So how did she choose the trees?

“Number one had to be history," Conley said. "Number two had to be the story behind them, where they came from, what year they were discovered. And then the third was the uses, what these apples would be used for.”

Conley and her husband plan to begin building an authentic cider mill and bakery on their farm, a project she says they’ve been working on for a year and a half. She says they plan on launching a Kickstarter campaign soon to help offset the costs of the project and give their customers a chance to take a personal stock in her small family-owned company. They’re also planning a third orchard on a hillside at their farm this fall.

“We’re planning on clearing it off. It’s got some brush and some older trees, but we’re going to clear it off and have it terraced so that we can plant our orchard trees up into that hillside so when you’re approaching our farm, you’re going to see this big hill full of apple trees. In the spring, I imagine it will be beautiful," she said.

Nikki Conley created apple placards to teach people about varieties of heritage apples.
Credit Doug Nadvornick/SPR

Nikki Conley has had a rich and varied career. She’s been a graphic artist and a teacher of primary school-aged children. She combines those talents when she invites children and their families to come and see their orchard. She has created placards that show the different varieties of apples that are planted there.

“I love to teach kids, but I like to teach their families and their parents too, because even the parents, their jaws drop when you tell them stories about these apples because everybody’s used to what’s at the store and that’s about it," Conley said.

Casimir Holeski on his farm with two of his children and one of his dogs
Credit Doug Nadvornick/SPR

About 60 miles to the north, Casimir Holeski and his family live on a farm in the hills near Bonners Ferry. His children have planted their own small garden near an outbuilding. In a cleared area maybe a hundred yards away from that, Holeski shows me the progress he’s made since he welcomed me to his farm last May.

“Since you have been gone I have been non-stop planting. I planted a bunch of pears and mulberries and walnuts and plums out here in the orchard and apples. It’s kind of hard to see them. They’re small, but I’m going to keep filling it up and filling the niches over the next couple of years," he said. "We’ve actually still got lots to do this spring. We’re still planting vegetables. We’re going to put in the first part of our vineyard.”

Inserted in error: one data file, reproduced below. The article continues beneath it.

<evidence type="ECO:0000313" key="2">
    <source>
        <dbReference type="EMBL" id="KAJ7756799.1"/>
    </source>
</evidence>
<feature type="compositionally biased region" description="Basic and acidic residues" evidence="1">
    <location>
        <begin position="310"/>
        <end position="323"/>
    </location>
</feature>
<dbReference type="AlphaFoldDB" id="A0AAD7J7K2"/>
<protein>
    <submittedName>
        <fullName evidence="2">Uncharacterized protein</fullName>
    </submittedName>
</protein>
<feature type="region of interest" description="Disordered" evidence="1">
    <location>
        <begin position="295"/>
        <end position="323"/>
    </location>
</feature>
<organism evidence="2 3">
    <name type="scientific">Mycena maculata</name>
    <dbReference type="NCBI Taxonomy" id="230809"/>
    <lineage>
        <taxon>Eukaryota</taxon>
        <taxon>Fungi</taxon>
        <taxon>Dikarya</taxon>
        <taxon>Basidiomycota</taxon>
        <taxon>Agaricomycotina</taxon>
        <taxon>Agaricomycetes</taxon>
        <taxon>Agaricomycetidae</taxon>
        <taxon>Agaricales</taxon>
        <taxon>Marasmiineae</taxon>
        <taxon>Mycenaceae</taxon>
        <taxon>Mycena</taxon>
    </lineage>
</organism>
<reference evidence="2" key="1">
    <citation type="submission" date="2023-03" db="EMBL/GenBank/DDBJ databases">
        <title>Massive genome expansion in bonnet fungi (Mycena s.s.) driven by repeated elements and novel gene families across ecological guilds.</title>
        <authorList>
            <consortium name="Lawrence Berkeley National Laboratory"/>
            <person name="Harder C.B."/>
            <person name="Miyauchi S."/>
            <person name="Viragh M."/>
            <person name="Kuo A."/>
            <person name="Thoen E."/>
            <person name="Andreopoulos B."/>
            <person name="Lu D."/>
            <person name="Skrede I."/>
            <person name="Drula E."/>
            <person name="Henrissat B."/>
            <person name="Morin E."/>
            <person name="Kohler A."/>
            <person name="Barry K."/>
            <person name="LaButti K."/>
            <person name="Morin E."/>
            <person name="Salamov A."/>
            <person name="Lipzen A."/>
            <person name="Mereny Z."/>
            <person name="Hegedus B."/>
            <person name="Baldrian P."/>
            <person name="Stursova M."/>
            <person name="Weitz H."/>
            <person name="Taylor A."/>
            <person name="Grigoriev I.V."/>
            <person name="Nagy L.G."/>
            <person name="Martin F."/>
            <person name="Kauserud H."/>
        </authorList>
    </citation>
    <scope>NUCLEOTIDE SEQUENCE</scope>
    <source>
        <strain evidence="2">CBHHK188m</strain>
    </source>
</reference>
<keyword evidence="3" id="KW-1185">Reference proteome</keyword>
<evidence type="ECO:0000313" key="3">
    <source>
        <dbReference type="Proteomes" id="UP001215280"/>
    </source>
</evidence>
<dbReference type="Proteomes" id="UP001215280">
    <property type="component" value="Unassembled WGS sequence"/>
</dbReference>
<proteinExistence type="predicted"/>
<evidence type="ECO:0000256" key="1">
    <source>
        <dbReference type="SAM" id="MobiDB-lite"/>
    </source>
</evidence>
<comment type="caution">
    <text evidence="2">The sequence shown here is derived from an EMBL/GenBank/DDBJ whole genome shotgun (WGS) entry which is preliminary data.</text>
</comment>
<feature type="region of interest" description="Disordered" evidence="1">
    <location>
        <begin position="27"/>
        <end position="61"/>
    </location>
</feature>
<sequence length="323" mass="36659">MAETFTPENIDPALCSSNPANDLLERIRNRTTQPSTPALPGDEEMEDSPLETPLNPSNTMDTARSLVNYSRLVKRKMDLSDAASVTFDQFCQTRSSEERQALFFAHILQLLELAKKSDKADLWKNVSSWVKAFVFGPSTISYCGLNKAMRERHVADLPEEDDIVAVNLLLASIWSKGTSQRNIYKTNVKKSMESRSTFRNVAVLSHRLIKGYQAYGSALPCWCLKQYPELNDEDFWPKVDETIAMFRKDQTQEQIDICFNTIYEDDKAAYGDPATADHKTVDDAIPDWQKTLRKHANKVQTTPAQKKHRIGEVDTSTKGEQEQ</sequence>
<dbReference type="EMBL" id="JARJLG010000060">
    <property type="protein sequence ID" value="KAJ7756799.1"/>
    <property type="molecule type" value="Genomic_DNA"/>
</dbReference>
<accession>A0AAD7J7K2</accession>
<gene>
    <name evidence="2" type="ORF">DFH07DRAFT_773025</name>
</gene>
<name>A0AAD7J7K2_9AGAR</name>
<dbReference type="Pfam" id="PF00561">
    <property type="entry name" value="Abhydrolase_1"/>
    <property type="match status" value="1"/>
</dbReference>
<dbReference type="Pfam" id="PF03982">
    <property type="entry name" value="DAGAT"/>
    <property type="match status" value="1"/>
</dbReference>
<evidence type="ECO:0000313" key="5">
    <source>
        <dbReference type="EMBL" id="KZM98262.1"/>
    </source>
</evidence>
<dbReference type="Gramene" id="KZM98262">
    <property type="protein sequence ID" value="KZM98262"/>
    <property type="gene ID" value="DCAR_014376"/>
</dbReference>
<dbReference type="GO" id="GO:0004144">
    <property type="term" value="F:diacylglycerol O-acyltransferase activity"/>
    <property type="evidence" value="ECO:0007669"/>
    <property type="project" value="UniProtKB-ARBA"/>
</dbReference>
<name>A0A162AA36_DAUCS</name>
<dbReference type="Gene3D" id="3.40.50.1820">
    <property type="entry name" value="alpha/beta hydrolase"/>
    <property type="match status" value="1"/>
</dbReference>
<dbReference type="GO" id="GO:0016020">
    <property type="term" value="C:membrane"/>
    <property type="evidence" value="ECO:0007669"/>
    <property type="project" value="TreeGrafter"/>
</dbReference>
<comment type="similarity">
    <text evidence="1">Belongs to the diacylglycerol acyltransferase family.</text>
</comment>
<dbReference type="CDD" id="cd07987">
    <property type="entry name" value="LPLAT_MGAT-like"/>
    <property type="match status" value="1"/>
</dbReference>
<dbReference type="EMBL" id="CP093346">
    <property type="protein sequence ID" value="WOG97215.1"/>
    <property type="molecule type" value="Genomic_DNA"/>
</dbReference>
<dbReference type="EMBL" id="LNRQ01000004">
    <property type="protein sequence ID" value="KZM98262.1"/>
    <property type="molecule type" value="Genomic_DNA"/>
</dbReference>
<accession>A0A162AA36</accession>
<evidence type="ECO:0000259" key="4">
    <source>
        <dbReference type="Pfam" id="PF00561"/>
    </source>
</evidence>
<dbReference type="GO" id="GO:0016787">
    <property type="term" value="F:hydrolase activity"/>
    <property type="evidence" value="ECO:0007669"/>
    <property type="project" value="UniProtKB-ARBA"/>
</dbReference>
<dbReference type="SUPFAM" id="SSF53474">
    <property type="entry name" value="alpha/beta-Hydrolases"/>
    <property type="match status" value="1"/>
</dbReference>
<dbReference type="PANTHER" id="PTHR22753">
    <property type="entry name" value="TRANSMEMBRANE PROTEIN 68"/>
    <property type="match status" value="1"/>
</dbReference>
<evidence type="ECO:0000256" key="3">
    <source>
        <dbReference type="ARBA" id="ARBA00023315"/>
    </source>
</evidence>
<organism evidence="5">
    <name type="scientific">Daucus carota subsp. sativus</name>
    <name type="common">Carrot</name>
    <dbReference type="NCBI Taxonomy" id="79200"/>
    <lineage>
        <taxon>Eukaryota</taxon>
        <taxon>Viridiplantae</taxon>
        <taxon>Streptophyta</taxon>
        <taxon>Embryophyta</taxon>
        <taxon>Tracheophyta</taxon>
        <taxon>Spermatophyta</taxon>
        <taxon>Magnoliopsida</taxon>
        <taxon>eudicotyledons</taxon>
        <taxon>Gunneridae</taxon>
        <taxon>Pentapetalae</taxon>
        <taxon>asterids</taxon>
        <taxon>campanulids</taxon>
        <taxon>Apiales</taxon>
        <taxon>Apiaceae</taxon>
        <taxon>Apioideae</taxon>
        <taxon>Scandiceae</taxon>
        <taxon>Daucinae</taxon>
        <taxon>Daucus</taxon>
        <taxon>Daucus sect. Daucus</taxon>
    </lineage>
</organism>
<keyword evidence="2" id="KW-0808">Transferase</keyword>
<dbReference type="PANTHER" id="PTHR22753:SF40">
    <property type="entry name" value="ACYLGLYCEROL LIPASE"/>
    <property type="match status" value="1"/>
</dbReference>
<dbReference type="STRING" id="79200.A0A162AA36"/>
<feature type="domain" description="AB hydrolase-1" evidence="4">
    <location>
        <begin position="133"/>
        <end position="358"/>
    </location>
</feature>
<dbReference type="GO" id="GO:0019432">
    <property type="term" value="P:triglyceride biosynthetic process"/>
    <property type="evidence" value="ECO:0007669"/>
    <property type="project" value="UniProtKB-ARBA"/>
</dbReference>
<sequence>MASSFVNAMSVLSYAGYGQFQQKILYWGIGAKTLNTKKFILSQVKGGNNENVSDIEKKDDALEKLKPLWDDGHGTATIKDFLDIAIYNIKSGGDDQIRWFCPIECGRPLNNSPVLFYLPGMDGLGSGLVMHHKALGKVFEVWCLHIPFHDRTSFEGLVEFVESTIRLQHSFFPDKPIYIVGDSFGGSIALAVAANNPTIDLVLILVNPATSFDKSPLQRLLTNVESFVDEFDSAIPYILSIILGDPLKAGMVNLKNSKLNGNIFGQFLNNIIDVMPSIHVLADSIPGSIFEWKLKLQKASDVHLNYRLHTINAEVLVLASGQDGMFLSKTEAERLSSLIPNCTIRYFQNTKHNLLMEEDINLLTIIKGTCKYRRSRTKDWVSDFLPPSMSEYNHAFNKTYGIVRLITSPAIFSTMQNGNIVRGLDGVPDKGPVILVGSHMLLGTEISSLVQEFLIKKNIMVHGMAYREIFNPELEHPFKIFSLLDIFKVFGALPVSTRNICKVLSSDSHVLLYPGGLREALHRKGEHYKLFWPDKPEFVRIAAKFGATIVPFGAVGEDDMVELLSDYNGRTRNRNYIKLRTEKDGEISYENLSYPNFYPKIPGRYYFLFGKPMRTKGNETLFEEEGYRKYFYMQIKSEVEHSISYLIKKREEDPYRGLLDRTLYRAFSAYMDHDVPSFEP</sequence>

Holeski also spends time searching Boundary County for old fruit trees. He routinely posts pictures on Facebook showing the different fruits he finds. He also has plans to breed his own fruit trees and vines on his farm.

"Before I was ever able to have my own orchard, I probably spent a decade just mooning over the Raintree nursery catalog every winter, dreaming about having my own fruits and nuts and so I’m interested in all of it,” he said.

Holeski created the Boundary County Orchard Restoration Project. The area’s farms now mostly bear wheat, but back in the day, he said fruit trees were all over the place. There’s no reason, he says, why they couldn’t recreate some of that and he points to the Creston Valley, across the border in British Columbia, where the fruit industry is strong.

Like Dave Benscoter, Holeski has become a devoted student of apples. At the Sandpoint conference, he showed pictures of and described the wide variation of fruit that he has found in his area. Ultimately, he hopes to create a living museum of fruit trees in Boundary County that would be open to the public.

“So that the community people can see and feel and taste this massive diversity of flavors and colors and sizes. They were available to our ancestors," Holeski said.

In August, Holeski and Nikki Conley will go back east to Maine for a three-day apple camp sponsored by the Maine Heritage Orchard. There they’ll rub elbows will some of the nation’s other heritage apple enthusiasts.

Meanwhile, the planning has informally begun for another Northwest conference, perhaps next year in Sandpoint.

Kyle Nagy from the University of Idaho’s orchard anticipates the conference will continue to grow.

“We weren’t sure how much engagement we were going to get, but there’s definitely been interest from other folks who weren’t able to present at this year’s, going forward into next year, possibly making it a two-day conference and having more speakers," Nagy said.

You can expect Dave Benscoter to be back next year.

“I really look forward to having more contact with these people in the future and I think it’s going to be a long-lasting relationship between us," he said.